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"Interferometry: Seeing New Worlds" is a public lecture that will explain how researchers at NASA's Jet Propulsion Laboratory are developing innovative technologies to look for planets around distant stars.

Dr. Michael Shao, director of the Interferometry Center of Excellence at JPL and the project scientist for NASA's Space Interferometry Mission, (SIM) will make the presentation, which is part of JPL's von Karman Lecture Series, on Thursday, April 20 at JPL, and, Friday, April 21 at Pasadena City College. Both lectures begin at 7 p.m. Admission is free, and seating is on a first-come, first-served basis.

Detecting planets outside of our solar system is challenging because the tiny, pale planets are typically lost from view in the intense glare of light from their parent star. Interferometry is a new technology that gets past this obstacle by allowing astronomers to measure a star's position accurately enough to detect small "wobbles" caused by the gravitational pull of any orbiting planets. This observing method also suppresses the light of the star so that the dim light of planets can be distinguished.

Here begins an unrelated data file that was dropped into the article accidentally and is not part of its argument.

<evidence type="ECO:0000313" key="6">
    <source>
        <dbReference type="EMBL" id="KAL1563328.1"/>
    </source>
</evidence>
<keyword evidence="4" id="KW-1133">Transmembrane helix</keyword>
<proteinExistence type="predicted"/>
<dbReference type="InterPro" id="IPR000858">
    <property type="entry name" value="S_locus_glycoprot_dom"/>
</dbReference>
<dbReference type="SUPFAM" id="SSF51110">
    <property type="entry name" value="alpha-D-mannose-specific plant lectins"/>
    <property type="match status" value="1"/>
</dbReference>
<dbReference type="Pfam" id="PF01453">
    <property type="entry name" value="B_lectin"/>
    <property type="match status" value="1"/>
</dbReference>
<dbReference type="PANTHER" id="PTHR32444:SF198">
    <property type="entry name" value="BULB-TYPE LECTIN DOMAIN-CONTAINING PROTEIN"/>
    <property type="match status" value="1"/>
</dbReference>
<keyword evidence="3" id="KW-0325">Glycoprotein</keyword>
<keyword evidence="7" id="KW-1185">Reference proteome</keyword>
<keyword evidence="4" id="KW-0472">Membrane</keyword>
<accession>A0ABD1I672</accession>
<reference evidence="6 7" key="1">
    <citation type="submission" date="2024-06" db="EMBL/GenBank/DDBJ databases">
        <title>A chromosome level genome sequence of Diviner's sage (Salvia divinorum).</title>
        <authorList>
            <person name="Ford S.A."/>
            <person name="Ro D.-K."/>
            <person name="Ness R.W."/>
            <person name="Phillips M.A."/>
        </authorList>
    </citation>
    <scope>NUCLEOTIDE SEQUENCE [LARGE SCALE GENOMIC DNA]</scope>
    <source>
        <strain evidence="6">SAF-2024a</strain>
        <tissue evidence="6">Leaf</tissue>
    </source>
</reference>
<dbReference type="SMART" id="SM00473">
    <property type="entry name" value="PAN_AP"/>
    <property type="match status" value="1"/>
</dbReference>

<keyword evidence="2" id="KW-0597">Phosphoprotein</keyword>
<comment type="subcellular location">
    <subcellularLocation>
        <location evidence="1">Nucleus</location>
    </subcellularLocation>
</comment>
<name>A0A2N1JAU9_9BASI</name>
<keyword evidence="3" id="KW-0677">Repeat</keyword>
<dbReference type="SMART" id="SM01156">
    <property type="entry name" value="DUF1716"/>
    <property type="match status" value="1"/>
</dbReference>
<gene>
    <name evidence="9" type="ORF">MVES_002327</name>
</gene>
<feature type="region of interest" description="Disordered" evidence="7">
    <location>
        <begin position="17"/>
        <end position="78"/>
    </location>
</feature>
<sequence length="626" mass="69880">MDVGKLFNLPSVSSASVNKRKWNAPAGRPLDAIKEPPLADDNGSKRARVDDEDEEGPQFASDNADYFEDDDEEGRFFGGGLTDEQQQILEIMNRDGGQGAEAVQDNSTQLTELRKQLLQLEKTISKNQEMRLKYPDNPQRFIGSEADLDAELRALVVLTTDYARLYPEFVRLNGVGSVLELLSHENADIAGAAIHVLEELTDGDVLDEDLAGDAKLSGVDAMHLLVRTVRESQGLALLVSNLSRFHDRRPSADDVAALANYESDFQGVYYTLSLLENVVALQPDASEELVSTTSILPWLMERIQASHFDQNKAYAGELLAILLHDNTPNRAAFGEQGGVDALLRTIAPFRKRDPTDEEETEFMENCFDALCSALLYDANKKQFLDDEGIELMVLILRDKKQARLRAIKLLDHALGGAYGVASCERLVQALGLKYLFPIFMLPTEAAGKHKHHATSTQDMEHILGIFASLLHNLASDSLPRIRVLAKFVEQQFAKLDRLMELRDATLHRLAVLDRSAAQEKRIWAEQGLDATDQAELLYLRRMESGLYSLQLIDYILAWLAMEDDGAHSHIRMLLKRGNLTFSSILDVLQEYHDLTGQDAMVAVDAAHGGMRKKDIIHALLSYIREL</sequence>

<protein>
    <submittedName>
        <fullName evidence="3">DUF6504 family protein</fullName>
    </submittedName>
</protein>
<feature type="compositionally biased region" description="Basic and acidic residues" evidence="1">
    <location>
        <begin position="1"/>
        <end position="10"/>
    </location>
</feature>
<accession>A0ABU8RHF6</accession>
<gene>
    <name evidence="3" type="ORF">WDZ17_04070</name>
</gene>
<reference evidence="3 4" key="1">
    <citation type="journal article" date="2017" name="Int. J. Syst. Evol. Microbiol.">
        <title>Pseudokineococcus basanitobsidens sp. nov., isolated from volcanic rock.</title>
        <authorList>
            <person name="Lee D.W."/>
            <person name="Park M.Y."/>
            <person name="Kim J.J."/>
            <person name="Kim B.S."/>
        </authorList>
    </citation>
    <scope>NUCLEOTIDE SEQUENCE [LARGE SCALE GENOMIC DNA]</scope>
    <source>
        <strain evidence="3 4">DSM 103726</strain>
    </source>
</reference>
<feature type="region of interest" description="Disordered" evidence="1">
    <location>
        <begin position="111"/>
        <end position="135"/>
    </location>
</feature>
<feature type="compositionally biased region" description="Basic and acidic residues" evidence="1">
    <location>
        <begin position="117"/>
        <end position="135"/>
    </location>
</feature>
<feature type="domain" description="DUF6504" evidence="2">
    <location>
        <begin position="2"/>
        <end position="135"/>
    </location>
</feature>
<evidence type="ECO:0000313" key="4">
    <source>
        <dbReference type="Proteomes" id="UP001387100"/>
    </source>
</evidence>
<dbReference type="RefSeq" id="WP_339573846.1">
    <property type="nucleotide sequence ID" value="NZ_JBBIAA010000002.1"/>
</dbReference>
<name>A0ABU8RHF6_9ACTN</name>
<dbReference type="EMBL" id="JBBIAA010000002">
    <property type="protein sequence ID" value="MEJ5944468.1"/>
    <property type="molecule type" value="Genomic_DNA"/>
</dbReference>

JPL's Keck Interferometer and the Space Interferometry Mission are two near-term projects that will make significant advances in detecting planets beyond our solar system. SIM will be one of the very first space-based opportunities to use interferometry for seeing new worlds, potentially giving us the first evidence of another Earth-like planet.

The lecture on April 20 is at JPL, 4800 Oak Grove Dr., Pasadena, off the 210 (Foothill) freeway. Detailed directions are available at . The April 21 lecture is at Pasadena City College's Forum at 1570 E. Colorado Blvd.

More information about the von Karman Lecture Series is available at .

JPL is a division of the California Institute of Technology.

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Michelle Viotti